Both readers pointed out weaknesses and made some good suggestions — which also contradicted each other. To me though, that’s a positive since they both saw the potential to go in different directions. And keep in mind, I wrote over 50 pages of the first draft in one week in order to meet the contest deadline. Anyway, the first comments were from the 7 rating and the second one gave me the 8.

They both focused on the characters more than the plot or hook, and I have to credit my story coach from the Writers Store for hammering that into my head during our weekly phone sessions. Which just goes to show that even old dogs like me can learn new tricks if they keep an open mind. Speaking of which, in my next post I’ll share some things I picked up this past weekend from Destin Daniel Cretton, the Nicholl Fellowship winner and writer/director of I AM NOT A HIPSTER as well as SHORT TERM 12. It may change the way you approach screenwriting.

The Secret to Writing Success

February 28, 2014

Part of my recovery was joining a “mastermind” group inspired by the seminal Think and Grow Rich self-help book. That was  25 years ago after I first got sober — and have stayed sober ever since. My AA sponsor was into Napoleon Hill, Tony Robbins and the like, so he suggested we work on career goals that coincided with our efforts to rebuild our lives. Anyone can stop drinking or doing drugs for awhile, but you still have to pay bills and make money while you’re clearing the inevitable wreckage that comes with addiction.

Given a second chance at the life I wanted, I told the group my goal was to be a professional writer. Since I had been a reporter and done some ad copywriting before I went to rehab, it wasn’t much of a stretch. But I was aiming higher — I said I was going to write a screenplay about my 28-days in an addiction treatment center, and maybe a book about it too. They applauded and in the ensuing months, at our weekly meetings they encouraged me to keep writing. Eventually I completed my first feature script, and met with a Hawaii Film Office contact who had worked on TV shows like Hill Street Blues. He had me send pitches to one of his Hollywood producer friends, but nothing came of that nor my rehab-inspired dark comedy. Yet, to me it was proof that positive thinking and working towards written goals could make things happen. I’ve kept to many of those same principles, year after year, plugging away at both new and old goals, with varying results.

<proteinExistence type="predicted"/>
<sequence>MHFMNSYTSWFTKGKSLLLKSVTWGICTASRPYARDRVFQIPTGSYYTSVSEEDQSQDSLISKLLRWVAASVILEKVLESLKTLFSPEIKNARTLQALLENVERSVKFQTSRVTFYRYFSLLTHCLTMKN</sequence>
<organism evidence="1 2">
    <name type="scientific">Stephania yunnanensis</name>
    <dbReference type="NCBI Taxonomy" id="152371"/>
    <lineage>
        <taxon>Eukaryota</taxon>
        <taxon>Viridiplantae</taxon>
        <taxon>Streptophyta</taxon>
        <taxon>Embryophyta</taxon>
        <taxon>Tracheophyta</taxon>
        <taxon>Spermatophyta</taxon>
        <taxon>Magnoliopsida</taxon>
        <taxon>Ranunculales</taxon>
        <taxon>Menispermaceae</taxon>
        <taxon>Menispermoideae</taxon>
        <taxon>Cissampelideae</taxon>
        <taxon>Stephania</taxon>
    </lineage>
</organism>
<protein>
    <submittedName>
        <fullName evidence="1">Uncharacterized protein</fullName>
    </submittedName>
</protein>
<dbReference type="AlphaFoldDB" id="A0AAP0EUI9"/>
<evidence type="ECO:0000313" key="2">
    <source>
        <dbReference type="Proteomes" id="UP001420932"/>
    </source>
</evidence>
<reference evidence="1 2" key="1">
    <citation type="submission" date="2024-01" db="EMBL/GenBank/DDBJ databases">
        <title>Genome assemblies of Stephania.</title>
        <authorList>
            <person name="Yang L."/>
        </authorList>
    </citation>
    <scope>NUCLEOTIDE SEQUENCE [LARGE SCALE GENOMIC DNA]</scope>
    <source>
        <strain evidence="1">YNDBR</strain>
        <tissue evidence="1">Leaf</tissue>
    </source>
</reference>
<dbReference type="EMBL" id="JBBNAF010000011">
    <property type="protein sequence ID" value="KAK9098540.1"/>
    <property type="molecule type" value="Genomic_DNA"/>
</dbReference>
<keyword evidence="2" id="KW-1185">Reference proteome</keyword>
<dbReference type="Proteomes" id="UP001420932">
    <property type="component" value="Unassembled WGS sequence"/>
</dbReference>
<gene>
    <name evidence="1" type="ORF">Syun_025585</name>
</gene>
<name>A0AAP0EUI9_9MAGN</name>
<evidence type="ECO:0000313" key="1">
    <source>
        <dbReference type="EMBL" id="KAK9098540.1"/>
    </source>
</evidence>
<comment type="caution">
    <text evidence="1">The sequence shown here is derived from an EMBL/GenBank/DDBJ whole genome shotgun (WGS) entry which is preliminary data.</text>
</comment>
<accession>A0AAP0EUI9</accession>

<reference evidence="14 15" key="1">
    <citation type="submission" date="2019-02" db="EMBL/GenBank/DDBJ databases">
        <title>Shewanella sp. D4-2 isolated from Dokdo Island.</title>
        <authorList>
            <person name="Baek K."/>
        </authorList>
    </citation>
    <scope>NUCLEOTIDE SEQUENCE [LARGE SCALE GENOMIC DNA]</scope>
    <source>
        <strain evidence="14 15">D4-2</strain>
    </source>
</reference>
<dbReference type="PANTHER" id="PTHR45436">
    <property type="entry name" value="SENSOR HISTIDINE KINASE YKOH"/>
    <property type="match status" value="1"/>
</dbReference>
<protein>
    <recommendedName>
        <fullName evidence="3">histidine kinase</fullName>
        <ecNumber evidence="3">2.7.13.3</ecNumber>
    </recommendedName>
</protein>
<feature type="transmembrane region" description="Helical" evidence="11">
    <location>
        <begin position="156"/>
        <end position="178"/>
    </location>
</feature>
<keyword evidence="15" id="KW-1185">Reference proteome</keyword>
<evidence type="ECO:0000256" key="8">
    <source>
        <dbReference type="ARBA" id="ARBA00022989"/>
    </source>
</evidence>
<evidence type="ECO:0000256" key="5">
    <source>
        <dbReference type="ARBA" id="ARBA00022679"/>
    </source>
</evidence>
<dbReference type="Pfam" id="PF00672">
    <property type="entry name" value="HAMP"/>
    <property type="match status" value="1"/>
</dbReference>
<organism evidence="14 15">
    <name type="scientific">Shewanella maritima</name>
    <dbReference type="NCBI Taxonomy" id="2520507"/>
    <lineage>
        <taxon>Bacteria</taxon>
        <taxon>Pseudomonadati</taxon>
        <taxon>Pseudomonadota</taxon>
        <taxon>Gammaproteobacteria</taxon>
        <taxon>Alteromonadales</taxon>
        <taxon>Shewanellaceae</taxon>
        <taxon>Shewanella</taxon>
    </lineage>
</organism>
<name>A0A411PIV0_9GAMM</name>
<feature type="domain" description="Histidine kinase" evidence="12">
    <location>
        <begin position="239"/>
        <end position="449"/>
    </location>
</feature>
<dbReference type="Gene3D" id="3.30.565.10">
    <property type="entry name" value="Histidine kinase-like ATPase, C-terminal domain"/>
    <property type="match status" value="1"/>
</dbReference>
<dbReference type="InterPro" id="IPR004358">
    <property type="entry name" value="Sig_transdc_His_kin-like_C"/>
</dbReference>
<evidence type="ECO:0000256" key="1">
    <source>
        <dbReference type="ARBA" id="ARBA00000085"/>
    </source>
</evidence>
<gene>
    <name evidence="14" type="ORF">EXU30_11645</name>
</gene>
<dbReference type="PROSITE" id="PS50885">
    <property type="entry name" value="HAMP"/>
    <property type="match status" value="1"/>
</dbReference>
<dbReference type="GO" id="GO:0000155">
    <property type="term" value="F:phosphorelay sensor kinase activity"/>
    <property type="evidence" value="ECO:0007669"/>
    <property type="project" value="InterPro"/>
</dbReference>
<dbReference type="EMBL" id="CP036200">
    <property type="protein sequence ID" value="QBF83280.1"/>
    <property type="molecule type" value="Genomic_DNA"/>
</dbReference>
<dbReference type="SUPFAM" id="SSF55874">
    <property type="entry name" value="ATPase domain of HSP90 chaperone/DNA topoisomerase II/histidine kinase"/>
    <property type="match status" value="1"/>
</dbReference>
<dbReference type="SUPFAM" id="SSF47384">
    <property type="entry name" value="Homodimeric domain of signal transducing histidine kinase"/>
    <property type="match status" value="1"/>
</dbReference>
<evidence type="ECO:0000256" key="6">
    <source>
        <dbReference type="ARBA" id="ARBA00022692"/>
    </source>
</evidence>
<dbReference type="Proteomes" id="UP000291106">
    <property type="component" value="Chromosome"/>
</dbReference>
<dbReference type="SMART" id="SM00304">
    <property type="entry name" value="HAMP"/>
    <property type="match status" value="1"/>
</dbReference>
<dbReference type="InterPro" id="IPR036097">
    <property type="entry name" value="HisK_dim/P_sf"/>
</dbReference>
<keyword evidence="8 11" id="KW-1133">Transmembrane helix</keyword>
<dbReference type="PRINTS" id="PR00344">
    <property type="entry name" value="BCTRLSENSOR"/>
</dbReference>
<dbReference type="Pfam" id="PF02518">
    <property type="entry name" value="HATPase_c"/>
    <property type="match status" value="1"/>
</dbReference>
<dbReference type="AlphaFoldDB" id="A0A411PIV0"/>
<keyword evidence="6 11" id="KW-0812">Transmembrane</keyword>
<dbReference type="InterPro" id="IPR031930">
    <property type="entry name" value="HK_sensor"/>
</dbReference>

However, when it comes to self-help gurus and their pitches for books or seminars that will reveal the secrets to success, I remain highly skeptical because I don’t think there’s much anyone can add to the basic advice offered by people like Napoleon Hill, Earl Nightingale or Zig Ziglar. Which boils down to one main concept: We become what we think about. Of course, that hasn’t stopped latter day self-help “experts” like Rhonda Byrne from cashing in by repackaging old ideas in The Secret  (remember that book phenomenon? Even Oprah bought into it!) or guys like the one I just met in Honolulu recently, who offered a free seminar on “Becoming a Best-Selling Author.”